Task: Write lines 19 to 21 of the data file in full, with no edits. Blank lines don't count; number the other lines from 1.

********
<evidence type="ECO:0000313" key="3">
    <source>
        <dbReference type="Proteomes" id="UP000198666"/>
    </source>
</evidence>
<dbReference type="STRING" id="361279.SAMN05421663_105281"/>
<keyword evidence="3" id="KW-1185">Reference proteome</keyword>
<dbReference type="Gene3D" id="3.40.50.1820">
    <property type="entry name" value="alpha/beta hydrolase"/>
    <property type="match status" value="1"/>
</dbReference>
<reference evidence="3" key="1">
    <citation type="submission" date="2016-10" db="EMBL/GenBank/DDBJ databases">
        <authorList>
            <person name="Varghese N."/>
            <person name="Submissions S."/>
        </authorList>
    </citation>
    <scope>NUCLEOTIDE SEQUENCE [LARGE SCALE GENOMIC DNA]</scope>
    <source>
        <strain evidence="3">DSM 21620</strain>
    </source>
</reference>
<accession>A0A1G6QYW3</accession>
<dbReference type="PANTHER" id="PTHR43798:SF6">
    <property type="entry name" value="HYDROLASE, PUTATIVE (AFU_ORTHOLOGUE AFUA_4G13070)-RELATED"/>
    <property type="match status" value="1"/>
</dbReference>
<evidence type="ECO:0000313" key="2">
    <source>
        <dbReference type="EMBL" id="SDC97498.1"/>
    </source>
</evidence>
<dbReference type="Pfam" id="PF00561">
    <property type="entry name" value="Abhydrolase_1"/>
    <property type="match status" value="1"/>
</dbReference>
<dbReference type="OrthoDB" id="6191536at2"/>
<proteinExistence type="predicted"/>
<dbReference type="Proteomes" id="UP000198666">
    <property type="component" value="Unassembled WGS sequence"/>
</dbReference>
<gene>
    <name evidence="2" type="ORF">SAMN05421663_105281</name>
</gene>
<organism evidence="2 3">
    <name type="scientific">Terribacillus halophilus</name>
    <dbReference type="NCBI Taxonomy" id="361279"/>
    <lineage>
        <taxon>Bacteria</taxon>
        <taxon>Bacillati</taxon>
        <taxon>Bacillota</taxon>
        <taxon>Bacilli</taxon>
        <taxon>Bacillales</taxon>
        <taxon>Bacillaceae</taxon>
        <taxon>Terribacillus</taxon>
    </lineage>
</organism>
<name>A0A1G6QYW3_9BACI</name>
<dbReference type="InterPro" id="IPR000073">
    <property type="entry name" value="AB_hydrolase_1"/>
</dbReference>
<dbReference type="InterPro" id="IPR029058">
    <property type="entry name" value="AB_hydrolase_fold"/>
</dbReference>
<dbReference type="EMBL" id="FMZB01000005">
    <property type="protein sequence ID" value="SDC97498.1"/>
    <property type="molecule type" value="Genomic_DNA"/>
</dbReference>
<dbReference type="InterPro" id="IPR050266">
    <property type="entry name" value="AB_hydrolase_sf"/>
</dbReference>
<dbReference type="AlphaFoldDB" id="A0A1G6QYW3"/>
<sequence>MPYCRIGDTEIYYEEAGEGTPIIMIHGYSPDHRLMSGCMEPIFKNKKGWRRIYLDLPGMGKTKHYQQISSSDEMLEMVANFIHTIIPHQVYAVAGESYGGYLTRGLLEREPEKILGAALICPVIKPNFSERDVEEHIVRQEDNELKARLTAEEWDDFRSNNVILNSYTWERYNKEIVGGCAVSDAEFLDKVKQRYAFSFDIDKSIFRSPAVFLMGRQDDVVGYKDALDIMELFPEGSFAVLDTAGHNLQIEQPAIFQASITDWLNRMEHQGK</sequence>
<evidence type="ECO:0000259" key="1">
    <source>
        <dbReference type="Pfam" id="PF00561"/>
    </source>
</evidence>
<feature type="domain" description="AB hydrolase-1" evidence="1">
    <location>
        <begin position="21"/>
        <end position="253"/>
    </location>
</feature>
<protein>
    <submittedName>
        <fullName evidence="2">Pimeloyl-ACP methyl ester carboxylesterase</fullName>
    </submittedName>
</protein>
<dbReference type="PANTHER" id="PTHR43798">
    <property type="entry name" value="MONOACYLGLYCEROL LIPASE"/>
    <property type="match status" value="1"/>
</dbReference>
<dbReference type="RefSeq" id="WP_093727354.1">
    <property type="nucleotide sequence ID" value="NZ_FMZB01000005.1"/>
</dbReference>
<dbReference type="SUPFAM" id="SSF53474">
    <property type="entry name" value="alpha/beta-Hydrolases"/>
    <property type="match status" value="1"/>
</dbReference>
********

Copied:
    <scope>NUCLEOTIDE SEQUENCE [LARGE SCALE GENOMIC DNA]</scope>
    <source>
        <strain evidence="3">DSM 21620</strain>